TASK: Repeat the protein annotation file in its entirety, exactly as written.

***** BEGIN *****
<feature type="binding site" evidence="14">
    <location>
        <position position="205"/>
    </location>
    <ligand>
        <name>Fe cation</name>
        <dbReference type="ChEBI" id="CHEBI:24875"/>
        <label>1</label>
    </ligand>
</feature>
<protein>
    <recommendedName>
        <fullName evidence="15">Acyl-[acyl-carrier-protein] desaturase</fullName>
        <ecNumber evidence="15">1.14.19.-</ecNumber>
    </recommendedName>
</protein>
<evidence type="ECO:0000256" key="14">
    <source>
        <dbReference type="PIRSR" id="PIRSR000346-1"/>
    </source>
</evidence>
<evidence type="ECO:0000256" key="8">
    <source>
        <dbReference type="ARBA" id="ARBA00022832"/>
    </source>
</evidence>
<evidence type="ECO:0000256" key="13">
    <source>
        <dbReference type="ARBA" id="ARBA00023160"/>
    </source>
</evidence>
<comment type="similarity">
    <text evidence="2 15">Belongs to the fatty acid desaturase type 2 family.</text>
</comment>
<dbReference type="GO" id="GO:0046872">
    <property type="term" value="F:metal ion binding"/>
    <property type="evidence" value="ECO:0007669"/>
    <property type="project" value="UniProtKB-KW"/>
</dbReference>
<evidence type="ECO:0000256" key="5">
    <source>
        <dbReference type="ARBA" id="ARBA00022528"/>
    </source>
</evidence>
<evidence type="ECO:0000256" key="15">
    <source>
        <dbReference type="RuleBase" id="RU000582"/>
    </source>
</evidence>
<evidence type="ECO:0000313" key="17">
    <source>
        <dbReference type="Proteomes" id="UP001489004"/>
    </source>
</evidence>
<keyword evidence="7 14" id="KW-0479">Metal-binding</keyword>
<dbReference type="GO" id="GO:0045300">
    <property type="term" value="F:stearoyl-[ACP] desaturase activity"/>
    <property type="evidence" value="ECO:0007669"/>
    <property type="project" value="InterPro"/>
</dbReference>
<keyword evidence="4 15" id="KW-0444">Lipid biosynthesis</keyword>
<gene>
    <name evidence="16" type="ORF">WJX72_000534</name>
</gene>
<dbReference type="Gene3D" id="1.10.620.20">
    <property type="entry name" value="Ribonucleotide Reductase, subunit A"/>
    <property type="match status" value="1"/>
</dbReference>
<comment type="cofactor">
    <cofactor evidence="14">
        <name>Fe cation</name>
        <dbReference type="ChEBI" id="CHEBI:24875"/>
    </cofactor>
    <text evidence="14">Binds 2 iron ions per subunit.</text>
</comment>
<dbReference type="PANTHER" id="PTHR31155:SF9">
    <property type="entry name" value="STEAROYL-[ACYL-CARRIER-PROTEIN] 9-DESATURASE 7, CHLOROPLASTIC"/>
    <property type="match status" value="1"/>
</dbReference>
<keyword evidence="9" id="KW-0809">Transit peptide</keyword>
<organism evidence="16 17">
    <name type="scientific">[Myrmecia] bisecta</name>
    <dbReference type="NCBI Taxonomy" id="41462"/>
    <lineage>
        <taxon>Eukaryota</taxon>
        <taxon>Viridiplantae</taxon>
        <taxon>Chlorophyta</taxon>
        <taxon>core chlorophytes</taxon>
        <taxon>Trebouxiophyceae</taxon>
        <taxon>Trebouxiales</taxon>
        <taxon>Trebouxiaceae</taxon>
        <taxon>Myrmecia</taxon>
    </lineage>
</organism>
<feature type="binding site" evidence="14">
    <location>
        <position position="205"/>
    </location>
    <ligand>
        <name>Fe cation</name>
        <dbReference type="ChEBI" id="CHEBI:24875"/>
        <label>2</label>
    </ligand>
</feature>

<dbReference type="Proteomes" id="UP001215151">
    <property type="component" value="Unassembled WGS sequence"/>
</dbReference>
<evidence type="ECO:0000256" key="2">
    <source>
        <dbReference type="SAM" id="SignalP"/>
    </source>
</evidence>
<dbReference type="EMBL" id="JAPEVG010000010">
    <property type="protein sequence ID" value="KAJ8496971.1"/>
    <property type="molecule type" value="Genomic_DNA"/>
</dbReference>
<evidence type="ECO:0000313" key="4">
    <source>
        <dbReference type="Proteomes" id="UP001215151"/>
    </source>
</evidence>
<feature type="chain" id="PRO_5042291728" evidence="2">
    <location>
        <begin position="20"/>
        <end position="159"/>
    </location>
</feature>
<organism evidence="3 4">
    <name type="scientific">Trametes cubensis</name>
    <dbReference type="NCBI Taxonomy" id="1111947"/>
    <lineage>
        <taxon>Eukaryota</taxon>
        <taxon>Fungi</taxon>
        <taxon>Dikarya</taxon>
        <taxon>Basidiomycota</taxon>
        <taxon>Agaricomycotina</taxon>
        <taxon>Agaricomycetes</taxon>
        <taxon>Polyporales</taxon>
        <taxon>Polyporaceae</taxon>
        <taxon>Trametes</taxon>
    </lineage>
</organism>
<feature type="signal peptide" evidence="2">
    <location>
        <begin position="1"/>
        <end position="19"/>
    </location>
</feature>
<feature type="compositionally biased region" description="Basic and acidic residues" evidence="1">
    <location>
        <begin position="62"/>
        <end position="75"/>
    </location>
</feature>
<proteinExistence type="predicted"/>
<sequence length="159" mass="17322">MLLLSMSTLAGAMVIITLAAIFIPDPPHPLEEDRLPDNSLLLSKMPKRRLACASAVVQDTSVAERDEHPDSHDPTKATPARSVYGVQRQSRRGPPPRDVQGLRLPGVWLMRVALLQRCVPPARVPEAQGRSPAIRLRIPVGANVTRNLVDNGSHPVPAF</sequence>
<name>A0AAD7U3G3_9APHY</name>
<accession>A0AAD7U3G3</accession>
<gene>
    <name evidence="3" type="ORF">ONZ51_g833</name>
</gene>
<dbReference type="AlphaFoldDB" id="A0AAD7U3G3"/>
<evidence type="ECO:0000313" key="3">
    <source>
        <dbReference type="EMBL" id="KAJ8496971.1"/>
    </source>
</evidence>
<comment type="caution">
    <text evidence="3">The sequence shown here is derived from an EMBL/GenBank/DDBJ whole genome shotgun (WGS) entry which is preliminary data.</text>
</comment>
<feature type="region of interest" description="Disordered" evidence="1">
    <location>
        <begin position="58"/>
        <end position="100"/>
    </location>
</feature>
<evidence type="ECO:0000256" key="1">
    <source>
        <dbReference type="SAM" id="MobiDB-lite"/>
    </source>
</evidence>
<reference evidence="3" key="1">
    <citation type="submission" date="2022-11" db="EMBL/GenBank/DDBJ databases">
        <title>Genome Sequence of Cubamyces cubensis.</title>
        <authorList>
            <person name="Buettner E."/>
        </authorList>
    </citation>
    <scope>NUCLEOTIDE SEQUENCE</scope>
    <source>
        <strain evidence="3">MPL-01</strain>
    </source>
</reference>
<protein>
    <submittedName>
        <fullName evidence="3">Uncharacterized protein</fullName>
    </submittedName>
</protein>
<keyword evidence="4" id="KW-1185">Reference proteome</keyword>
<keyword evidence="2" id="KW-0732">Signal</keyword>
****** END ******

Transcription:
<feature type="binding site" evidence="14">
    <location>
        <position position="205"/>
    </location>
    <ligand>
        <name>Fe cation</name>
        <dbReference type="ChEBI" id="CHEBI:24875"/>
        <label>1</label>
    </ligand>
</feature>
<protein>
    <recommendedName>
        <fullName evidence="15">Acyl-[acyl-carrier-protein] desaturase</fullName>
        <ecNumber evidence="15">1.14.19.-</ecNumber>
    </recommendedName>
</protein>
<evidence type="ECO:0000256" key="14">
    <source>
        <dbReference type="PIRSR" id="PIRSR000346-1"/>
    </source>
</evidence>
<evidence type="ECO:0000256" key="8">
    <source>
        <dbReference type="ARBA" id="ARBA00022832"/>
    </source>
</evidence>
<evidence type="ECO:0000256" key="13">
    <source>
        <dbReference type="ARBA" id="ARBA00023160"/>
    </source>
</evidence>
<comment type="similarity">
    <text evidence="2 15">Belongs to the fatty acid desaturase type 2 family.</text>
</comment>
<dbReference type="GO" id="GO:0046872">
    <property type="term" value="F:metal ion binding"/>
    <property type="evidence" value="ECO:0007669"/>
    <property type="project" value="UniProtKB-KW"/>
</dbReference>
<evidence type="ECO:0000256" key="5">
    <source>
        <dbReference type="ARBA" id="ARBA00022528"/>
    </source>
</evidence>
<evidence type="ECO:0000256" key="15">
    <source>
        <dbReference type="RuleBase" id="RU000582"/>
    </source>
</evidence>
<evidence type="ECO:0000313" key="17">
    <source>
        <dbReference type="Proteomes" id="UP001489004"/>
    </source>
</evidence>
<keyword evidence="7 14" id="KW-0479">Metal-binding</keyword>
<dbReference type="GO" id="GO:0045300">
    <property type="term" value="F:stearoyl-[ACP] desaturase activity"/>
    <property type="evidence" value="ECO:0007669"/>
    <property type="project" value="InterPro"/>
</dbReference>
<keyword evidence="4 15" id="KW-0444">Lipid biosynthesis</keyword>
<gene>
    <name evidence="16" type="ORF">WJX72_000534</name>
</gene>
<dbReference type="Gene3D" id="1.10.620.20">
    <property type="entry name" value="Ribonucleotide Reductase, subunit A"/>
    <property type="match status" value="1"/>
</dbReference>
<comment type="cofactor">
    <cofactor evidence="14">
        <name>Fe cation</name>
        <dbReference type="ChEBI" id="CHEBI:24875"/>
    </cofactor>
    <text evidence="14">Binds 2 iron ions per subunit.</text>
</comment>
<dbReference type="PANTHER" id="PTHR31155:SF9">
    <property type="entry name" value="STEAROYL-[ACYL-CARRIER-PROTEIN] 9-DESATURASE 7, CHLOROPLASTIC"/>
    <property type="match status" value="1"/>
</dbReference>
<keyword evidence="9" id="KW-0809">Transit peptide</keyword>
<organism evidence="16 17">
    <name type="scientific">[Myrmecia] bisecta</name>
    <dbReference type="NCBI Taxonomy" id="41462"/>
    <lineage>
        <taxon>Eukaryota</taxon>
        <taxon>Viridiplantae</taxon>
        <taxon>Chlorophyta</taxon>
        <taxon>core chlorophytes</taxon>
        <taxon>Trebouxiophyceae</taxon>
        <taxon>Trebouxiales</taxon>
        <taxon>Trebouxiaceae</taxon>
        <taxon>Myrmecia</taxon>
    </lineage>
</organism>
<feature type="binding site" evidence="14">
    <location>
        <position position="205"/>
    </location>
    <ligand>
        <name>Fe cation</name>
        <dbReference type="ChEBI" id="CHEBI:24875"/>
        <label>2</label>
    </ligand>
</feature>

<dbReference type="Proteomes" id="UP001215151">
    <property type="component" value="Unassembled WGS sequence"/>
</dbReference>
<evidence type="ECO:0000256" key="2">
    <source>
        <dbReference type="SAM" id="SignalP"/>
    </source>
</evidence>
<dbReference type="EMBL" id="JAPEVG010000010">
    <property type="protein sequence ID" value="KAJ8496971.1"/>
    <property type="molecule type" value="Genomic_DNA"/>
</dbReference>
<evidence type="ECO:0000313" key="4">
    <source>
        <dbReference type="Proteomes" id="UP001215151"/>
    </source>
</evidence>
<feature type="chain" id="PRO_5042291728" evidence="2">
    <location>
        <begin position="20"/>
        <end position="159"/>
    </location>
</feature>
<organism evidence="3 4">
    <name type="scientific">Trametes cubensis</name>
    <dbReference type="NCBI Taxonomy" id="1111947"/>
    <lineage>
        <taxon>Eukaryota</taxon>
        <taxon>Fungi</taxon>
        <taxon>Dikarya</taxon>
        <taxon>Basidiomycota</taxon>
        <taxon>Agaricomycotina</taxon>
        <taxon>Agaricomycetes</taxon>
        <taxon>Polyporales</taxon>
        <taxon>Polyporaceae</taxon>
        <taxon>Trametes</taxon>
    </lineage>
</organism>
<feature type="signal peptide" evidence="2">
    <location>
        <begin position="1"/>
        <end position="19"/>
    </location>
</feature>
<feature type="compositionally biased region" description="Basic and acidic residues" evidence="1">
    <location>
        <begin position="62"/>
        <end position="75"/>
    </location>
</feature>
<proteinExistence type="predicted"/>
<sequence length="159" mass="17322">MLLLSMSTLAGAMVIITLAAIFIPDPPHPLEEDRLPDNSLLLSKMPKRRLACASAVVQDTSVAERDEHPDSHDPTKATPARSVYGVQRQSRRGPPPRDVQGLRLPGVWLMRVALLQRCVPPARVPEAQGRSPAIRLRIPVGANVTRNLVDNGSHPVPAF</sequence>
<name>A0AAD7U3G3_9APHY</name>
<accession>A0AAD7U3G3</accession>
<gene>
    <name evidence="3" type="ORF">ONZ51_g833</name>
</gene>
<dbReference type="AlphaFoldDB" id="A0AAD7U3G3"/>
<evidence type="ECO:0000313" key="3">
    <source>
        <dbReference type="EMBL" id="KAJ8496971.1"/>
    </source>
</evidence>
<comment type="caution">
    <text evidence="3">The sequence shown here is derived from an EMBL/GenBank/DDBJ whole genome shotgun (WGS) entry which is preliminary data.</text>
</comment>
<feature type="region of interest" description="Disordered" evidence="1">
    <location>
        <begin position="58"/>
        <end position="100"/>
    </location>
</feature>
<evidence type="ECO:0000256" key="1">
    <source>
        <dbReference type="SAM" id="MobiDB-lite"/>
    </source>
</evidence>
<reference evidence="3" key="1">
    <citation type="submission" date="2022-11" db="EMBL/GenBank/DDBJ databases">
        <title>Genome Sequence of Cubamyces cubensis.</title>
        <authorList>
            <person name="Buettner E."/>
        </authorList>
    </citation>
    <scope>NUCLEOTIDE SEQUENCE</scope>
    <source>
        <strain evidence="3">MPL-01</strain>
    </source>
</reference>
<protein>
    <submittedName>
        <fullName evidence="3">Uncharacterized protein</fullName>
    </submittedName>
</protein>
<keyword evidence="4" id="KW-1185">Reference proteome</keyword>
<keyword evidence="2" id="KW-0732">Signal</keyword>